There we have it. This is what the Son of Man came for. It was not just to teach us. It was not just to heal sickness and disease. He came to forgive sins – to remove that barrier between us and God. This is what the whole month of Elul was about – being reconciled to God. That is what He had drawn everyone to His house for. Now for the proof – “pick up your mattress and go home!” Immediately, in front of everyone, he stood up, picked up what he had been lying on, and went home praising God. Yeshua’s critics had nothing they could say to that, and would have been drowned out anyway by all the rest of the people glorifying God for what He had just done in their midst. Yeshua has proven authority on earth to forgive sins.

Yeshua went out again by the lake. All the crowd came to Him, and he began teaching them.  As He passed on from there, He saw Levi Ben-Halfai (Levi the son of Alphaeus) sitting in his tax-collection booth and said to him, “Follow me!” And he got up and followed Him.  Mark 2:13-14 CJB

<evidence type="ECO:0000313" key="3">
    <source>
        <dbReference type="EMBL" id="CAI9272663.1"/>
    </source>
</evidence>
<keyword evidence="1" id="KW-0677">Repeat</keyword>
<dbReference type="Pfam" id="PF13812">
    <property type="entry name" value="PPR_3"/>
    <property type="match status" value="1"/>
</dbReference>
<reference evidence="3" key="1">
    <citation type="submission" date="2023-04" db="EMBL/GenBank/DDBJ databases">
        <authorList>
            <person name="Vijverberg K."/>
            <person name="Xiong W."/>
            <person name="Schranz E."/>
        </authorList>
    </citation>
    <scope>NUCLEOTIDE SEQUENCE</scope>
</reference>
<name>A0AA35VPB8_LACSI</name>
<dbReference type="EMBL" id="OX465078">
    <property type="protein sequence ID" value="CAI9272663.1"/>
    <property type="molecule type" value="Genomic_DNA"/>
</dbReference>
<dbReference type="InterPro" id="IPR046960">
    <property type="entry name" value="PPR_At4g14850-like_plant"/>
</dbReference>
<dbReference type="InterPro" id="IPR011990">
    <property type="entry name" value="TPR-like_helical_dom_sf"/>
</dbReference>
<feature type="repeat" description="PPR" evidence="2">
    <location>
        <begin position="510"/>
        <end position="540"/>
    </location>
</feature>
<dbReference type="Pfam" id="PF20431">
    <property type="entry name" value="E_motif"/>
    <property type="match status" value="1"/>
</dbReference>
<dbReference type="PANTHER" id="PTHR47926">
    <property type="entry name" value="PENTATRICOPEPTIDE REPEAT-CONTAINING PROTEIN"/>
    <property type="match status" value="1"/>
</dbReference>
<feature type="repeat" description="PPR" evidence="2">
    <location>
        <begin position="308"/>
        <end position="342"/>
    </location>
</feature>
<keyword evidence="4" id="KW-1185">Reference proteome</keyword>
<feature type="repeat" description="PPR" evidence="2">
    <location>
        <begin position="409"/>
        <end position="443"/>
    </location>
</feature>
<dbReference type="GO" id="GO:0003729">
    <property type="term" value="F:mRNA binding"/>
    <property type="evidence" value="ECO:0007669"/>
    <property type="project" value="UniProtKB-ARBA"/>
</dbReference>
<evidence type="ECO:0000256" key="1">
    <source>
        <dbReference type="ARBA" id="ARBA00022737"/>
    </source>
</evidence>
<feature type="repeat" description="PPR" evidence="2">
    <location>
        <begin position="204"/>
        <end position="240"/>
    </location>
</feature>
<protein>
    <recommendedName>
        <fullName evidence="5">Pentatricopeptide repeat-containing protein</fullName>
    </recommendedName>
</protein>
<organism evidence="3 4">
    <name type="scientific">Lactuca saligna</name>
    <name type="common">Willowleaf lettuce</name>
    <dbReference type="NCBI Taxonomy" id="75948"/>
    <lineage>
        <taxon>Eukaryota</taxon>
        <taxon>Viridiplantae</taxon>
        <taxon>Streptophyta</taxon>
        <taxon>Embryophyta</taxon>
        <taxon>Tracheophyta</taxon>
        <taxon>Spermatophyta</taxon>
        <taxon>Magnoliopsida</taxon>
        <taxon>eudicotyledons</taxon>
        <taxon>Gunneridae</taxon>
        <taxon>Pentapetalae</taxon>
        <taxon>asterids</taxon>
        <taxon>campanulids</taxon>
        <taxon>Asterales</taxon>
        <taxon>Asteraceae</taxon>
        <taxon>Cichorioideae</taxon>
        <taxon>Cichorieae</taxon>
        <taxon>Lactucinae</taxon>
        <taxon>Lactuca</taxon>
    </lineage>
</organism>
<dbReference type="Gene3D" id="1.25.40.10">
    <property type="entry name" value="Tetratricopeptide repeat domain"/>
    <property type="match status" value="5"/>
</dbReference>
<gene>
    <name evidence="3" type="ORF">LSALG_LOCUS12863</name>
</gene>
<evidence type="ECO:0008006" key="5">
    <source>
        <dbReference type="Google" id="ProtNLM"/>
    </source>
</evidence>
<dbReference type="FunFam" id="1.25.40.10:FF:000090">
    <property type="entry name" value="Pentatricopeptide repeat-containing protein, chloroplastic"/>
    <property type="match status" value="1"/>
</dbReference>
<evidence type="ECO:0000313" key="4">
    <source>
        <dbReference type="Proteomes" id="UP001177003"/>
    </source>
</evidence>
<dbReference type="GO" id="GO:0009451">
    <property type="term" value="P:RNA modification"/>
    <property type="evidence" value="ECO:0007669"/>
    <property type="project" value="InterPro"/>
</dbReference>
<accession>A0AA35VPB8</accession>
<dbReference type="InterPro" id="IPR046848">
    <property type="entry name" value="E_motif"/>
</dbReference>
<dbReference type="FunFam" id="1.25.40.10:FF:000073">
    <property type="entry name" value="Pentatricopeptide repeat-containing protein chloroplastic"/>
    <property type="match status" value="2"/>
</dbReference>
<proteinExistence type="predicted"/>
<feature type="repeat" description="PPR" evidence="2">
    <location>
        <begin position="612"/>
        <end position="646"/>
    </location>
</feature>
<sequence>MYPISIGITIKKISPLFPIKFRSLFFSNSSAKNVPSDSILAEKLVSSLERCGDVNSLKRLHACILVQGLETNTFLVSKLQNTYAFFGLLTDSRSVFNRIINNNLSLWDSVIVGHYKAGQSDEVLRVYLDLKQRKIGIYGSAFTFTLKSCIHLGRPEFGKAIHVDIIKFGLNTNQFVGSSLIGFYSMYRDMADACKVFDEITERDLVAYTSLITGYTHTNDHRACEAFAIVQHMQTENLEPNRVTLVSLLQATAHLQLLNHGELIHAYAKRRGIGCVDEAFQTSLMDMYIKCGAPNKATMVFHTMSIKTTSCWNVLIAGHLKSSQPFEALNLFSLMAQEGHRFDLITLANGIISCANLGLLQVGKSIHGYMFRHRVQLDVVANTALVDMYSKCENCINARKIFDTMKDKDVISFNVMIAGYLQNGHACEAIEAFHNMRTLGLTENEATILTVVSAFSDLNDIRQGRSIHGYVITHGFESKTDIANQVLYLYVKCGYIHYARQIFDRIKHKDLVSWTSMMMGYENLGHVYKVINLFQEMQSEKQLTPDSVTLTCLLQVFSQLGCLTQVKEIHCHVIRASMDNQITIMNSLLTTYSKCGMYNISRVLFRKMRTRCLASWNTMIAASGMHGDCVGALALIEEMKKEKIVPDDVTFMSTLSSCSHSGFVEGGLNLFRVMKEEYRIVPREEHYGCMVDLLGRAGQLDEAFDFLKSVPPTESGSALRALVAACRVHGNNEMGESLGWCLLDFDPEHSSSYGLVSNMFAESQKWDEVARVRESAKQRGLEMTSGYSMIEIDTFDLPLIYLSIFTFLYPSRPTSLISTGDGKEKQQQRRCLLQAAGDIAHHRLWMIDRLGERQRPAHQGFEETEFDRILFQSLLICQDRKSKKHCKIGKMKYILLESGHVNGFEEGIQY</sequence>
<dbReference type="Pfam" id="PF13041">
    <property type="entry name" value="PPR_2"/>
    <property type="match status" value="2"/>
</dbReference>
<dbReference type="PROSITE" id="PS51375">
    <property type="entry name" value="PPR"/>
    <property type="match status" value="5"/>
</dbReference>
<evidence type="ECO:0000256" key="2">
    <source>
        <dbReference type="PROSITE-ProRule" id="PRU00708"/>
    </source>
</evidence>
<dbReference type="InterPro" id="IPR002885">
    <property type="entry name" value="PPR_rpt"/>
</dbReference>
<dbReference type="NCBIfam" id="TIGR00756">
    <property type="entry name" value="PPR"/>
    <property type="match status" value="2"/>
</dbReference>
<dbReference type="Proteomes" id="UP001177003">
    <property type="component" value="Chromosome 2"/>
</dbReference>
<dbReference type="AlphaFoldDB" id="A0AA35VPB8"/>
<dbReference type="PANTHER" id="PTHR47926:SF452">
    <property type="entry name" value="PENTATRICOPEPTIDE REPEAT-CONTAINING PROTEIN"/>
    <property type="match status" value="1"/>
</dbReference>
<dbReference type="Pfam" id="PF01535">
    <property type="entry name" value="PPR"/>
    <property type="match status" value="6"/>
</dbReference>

As Yeshua passed on from there He spotted a tax-collector named Mattityahu (Matthew) sitting in his collection booth.
He said to him, “Follow me!” and he got up and followed Him.
Matthew 9:9 CJB

 Later Yeshua went out and saw a tax-collector named Levi sitting in his tax-collection booth; and He said to him, “Follow me!”  He got up, left everything and followed Him.  Luke 5:27-28 CJB

There was good reason Yeshua had chosen this moment to assert His authority to forgive sins, and it wasn’t just for the sake of the paralysed young man. Yeshua was setting things up for doing the unthinkable, to the Jewish mind. He was going to call a despised tax-collector to be one of His Talmidim. Rabbis were known to only call the most pious, best and brightest young men to be their Talmid. Yeshua had broken the mould by calling some rough fishermen to follow Him, but at least they had honest jobs.